Maybe so. The inital post was asking when to harvest. I tought it was a bit 'snide', and sounded very frustrating. But when the plants turn yellow and flop over, thats a good sign that spinach was not at a picking stage anymore, as it was quite obvious in the description. My statement about looking at baby spinach leaves in a supermarket to compore to, IS helpful. Rarely, do I go to books for any info, even though my dad had collected about 40 different ones on every subject in gardening. One herb I know has two kinds of flavors, cilantro, and coriander. The leaves have a totally different taste compare to the seeds (fruits). With leafy vegetabes, as mentioned, they can be harvested at any time, I would expect. I grow broccoli and I can even chop off all the huge leaves and eat those too, or make them into stuffed cabbage. For me, its to high in uric acid. Spiach is too high in potassium, so that too I must avoid. Worst yet, now tomatoes are not allowed. Many plants to produce more than one kind of vegetable. If you like big leaves of spinach that you plan to cook, then you pick it then. If you like fresh spinach leaves in salads, pick it when it small.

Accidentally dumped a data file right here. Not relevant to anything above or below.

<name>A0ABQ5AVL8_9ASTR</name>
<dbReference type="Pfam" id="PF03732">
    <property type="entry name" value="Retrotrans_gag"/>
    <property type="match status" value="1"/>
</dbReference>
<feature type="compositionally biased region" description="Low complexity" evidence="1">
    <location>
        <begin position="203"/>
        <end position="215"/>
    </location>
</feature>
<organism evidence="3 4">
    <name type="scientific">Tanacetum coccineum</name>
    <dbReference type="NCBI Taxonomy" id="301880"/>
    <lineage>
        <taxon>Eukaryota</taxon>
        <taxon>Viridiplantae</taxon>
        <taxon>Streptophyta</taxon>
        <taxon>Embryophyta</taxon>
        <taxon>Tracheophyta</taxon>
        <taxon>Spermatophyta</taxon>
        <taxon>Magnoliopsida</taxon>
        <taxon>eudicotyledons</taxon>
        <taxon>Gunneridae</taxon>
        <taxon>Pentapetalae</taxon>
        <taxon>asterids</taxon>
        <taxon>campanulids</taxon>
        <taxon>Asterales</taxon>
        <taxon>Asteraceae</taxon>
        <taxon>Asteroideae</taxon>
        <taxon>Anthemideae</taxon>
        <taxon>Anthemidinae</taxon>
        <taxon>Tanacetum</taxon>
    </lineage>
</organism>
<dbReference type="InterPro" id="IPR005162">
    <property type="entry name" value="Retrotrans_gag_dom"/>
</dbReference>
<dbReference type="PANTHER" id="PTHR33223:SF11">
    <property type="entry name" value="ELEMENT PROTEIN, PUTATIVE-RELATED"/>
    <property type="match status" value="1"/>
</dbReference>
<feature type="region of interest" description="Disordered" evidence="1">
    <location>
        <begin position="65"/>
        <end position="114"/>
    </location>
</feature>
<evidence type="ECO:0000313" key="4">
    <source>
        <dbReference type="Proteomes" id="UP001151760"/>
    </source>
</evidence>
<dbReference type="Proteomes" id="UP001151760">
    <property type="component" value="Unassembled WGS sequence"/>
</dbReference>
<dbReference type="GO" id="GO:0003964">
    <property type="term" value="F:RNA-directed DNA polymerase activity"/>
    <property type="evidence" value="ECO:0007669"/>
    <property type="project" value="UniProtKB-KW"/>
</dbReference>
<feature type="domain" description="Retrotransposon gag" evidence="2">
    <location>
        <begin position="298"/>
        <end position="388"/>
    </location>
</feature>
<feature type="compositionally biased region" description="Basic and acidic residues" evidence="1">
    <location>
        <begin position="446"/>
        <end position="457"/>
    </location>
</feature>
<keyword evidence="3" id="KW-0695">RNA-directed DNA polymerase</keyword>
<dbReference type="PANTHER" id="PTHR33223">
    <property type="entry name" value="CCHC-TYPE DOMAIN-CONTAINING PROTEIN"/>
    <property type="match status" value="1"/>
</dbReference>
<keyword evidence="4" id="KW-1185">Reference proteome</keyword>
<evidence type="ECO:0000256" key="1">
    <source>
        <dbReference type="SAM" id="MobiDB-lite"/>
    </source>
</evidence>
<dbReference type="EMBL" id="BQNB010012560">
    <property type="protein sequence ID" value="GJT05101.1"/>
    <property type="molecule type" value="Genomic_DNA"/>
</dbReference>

what is a 'fargin'?? To me it seems a bit off color?

    Bookmark   August 11, 2008 at 12:55PM
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bella_trix(z6b SE PA)

Hi Progenito

As soon as you see that pretty swirling pattern in your picture, your spinach has bolted and is not really edible anymore. For harvest, you want small to large leaves without any sign of a lengthening stalk. Once the stalk starts to lengthen it is getting ready to bolt. You will also see the start of small leaves in the center with the pattern in your picture. Pick it then as it will be fully bolted in a day or so. Prior to signs of bolting, you can pick some of the leaves and the plant will keep producing.

Did you plant your spinach recently? If so, it may have bolted before you saw a good bunch of leaves. July and August are really too hot for spinach and it bolts very quickly. Try again in early spring or fall.

To save the seeds, let the stalks dry in the garden. The seeds should not fall off. You can then pull up the whole stalk and pop off the seeds into a bowl. If the stalks are almost dry, you can also finish drying them inside (if rain threatens, etc.)

I hope this helps. If you'd like, I can post a picture of my spinach at the point where I started picking leaves. Try planting it again - it is totally worth it!

Good luck,

    Bookmark   August 11, 2008 at 2:08PM
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when the plants are small i grab the largest leaves, a couple from each plant, just enough for dinner. same with lettuce, except for iceberg which i just began to pick today. i like salads with 5-6 strains. when it gets big and bitter, it becomes horse treats. this is when they pick commercially i have noticed. i have a strain in the greenhouse now that is 3' tall and has the most amazing flowers, calico of several different colors. i will post a pic when have one. j

    Bookmark   August 29, 2014 at 8:14PM